A team, led by Kelly Lambert, School of Medicine, Faculty of Science, Medicine and Health, Illawarra Health and Medical Research Institute, University of Wollongong, evaluated dietary intake of adult IBD patients, including macronutrients, micronutrients, and food group data.

It has been long known that diet decisions can increase the risk of developing inflammatory bowel disease (IBD), but new research shows poor diet might also be common among patients diagnosed with the disease.

A team, led by Kelly Lambert, School of Medicine, Faculty of Science, Medicine and Health, Illawarra Health and Medical Research Institute, University of Wollongong, evaluated dietary intake of adult IBD patients, including macronutrients, micronutrients, and food group data.

The Importance of Diet

Genetics, dysfunction in inflammatory responses by the innate and adaptive immune system, environmental exposure during childhood, diet, and the gut microbiota have been shown to contribute to the development and progression of the IBD.

Poor diets and nutritional habits has been linked to a number of negative outcomes, including the development of malnutrition, micronutrient deficiencies, anemia, and osteoporosis for IBD patients.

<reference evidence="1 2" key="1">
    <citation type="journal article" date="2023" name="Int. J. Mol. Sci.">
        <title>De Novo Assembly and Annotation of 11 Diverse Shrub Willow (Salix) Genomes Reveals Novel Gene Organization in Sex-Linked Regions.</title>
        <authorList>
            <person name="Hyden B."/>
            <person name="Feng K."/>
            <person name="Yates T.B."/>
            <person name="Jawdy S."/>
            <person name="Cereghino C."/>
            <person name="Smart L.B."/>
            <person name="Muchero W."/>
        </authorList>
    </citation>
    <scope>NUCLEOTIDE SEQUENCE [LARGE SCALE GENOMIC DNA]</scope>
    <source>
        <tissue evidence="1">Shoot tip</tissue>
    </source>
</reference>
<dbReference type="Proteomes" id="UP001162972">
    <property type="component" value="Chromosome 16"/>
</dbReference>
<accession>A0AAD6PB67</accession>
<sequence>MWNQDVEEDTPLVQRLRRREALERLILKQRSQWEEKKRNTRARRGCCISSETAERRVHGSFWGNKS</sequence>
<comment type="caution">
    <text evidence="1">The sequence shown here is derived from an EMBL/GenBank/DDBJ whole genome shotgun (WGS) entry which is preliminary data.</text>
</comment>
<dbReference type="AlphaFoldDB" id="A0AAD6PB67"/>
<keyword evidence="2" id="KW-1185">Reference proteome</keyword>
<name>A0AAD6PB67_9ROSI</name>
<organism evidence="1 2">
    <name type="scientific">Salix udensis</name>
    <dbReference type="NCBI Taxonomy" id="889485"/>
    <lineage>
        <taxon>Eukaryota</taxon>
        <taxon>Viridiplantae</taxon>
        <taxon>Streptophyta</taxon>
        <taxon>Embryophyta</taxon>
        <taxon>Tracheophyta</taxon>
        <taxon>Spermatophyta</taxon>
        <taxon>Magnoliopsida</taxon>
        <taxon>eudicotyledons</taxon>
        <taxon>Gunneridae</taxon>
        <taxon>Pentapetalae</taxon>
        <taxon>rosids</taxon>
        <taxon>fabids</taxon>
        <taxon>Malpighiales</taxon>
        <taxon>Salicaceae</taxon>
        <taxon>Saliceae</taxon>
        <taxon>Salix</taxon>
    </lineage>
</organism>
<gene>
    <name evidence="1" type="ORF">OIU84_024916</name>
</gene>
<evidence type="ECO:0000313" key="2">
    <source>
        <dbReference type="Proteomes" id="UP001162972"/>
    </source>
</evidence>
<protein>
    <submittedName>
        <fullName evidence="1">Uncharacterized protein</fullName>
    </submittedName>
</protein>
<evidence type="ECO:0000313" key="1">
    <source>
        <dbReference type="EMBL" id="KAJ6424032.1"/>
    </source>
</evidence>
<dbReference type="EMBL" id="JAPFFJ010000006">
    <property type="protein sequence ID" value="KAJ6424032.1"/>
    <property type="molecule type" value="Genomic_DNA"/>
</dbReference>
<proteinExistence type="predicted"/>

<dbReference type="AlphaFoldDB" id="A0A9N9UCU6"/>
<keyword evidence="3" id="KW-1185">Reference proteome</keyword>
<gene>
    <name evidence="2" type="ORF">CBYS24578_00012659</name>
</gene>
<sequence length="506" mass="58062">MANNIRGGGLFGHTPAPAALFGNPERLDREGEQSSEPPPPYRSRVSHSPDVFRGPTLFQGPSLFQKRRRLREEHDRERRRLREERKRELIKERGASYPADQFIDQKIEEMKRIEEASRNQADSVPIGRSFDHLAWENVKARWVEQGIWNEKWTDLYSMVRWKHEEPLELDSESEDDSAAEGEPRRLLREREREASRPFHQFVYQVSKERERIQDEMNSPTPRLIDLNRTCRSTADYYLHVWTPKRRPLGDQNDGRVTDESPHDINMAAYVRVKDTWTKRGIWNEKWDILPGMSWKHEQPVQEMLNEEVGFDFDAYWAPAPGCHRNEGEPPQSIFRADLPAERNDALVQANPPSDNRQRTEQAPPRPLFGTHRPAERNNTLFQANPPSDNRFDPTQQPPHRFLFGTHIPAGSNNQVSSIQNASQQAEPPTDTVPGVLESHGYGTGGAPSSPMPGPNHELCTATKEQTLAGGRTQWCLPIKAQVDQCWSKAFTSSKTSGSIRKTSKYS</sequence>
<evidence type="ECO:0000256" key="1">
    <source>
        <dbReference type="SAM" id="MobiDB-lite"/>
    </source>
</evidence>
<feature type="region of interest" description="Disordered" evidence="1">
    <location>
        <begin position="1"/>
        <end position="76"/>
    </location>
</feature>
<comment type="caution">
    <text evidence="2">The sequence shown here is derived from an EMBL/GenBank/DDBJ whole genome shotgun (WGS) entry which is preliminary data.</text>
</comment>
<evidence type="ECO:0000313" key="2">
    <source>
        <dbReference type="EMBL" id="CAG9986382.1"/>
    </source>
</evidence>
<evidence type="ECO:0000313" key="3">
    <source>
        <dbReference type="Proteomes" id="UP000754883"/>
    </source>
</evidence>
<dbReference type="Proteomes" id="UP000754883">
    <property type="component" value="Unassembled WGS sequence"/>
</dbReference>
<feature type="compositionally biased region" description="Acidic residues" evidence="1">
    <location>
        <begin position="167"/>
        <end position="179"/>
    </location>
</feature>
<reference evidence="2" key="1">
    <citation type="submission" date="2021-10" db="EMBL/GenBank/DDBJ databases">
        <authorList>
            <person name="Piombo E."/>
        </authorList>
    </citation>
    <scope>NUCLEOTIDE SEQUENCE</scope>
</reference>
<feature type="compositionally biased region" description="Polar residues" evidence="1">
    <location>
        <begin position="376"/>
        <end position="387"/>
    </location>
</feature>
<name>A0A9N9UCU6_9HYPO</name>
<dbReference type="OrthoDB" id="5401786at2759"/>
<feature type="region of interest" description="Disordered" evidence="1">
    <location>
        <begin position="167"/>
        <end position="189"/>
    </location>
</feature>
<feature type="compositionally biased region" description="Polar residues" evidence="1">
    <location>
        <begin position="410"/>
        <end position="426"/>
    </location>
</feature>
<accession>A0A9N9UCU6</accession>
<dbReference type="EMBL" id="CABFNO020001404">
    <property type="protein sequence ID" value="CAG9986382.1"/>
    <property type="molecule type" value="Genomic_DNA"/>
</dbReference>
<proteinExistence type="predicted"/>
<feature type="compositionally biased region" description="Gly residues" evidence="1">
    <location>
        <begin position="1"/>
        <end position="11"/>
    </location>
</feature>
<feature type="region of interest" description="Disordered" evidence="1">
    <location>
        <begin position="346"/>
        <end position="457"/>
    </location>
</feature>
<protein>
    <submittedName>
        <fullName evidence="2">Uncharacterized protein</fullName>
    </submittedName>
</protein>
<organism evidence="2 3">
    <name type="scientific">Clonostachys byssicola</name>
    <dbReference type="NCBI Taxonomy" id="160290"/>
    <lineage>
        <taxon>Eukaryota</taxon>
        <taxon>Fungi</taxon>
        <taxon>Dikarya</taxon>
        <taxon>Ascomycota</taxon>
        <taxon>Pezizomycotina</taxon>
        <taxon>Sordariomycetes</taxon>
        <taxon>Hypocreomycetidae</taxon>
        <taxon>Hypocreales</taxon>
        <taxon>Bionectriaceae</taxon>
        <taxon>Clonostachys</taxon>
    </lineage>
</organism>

Studies show diets high in total fat, polyunsaturated fatty acids, soft drinks and meat and low intakes of fiber from fruits and vegetables are associated with the development of IBD.

This link is currently being examined in clinical trials, but thus far there has been no compressive systematic review of the dietary intake of IBD patients.

Data Review

In the study, the researchers examined various databases for cohort, case-control, or cross-sectional studies involving dietary intake for adults.

The team collected and pooled data for the studies between January 1, 2000 and September 25, 2020, which were reported as weighted mean intakes for all adults with IBD; Crohn’s disease; ulcerative colitis; active disease; remission; males; females.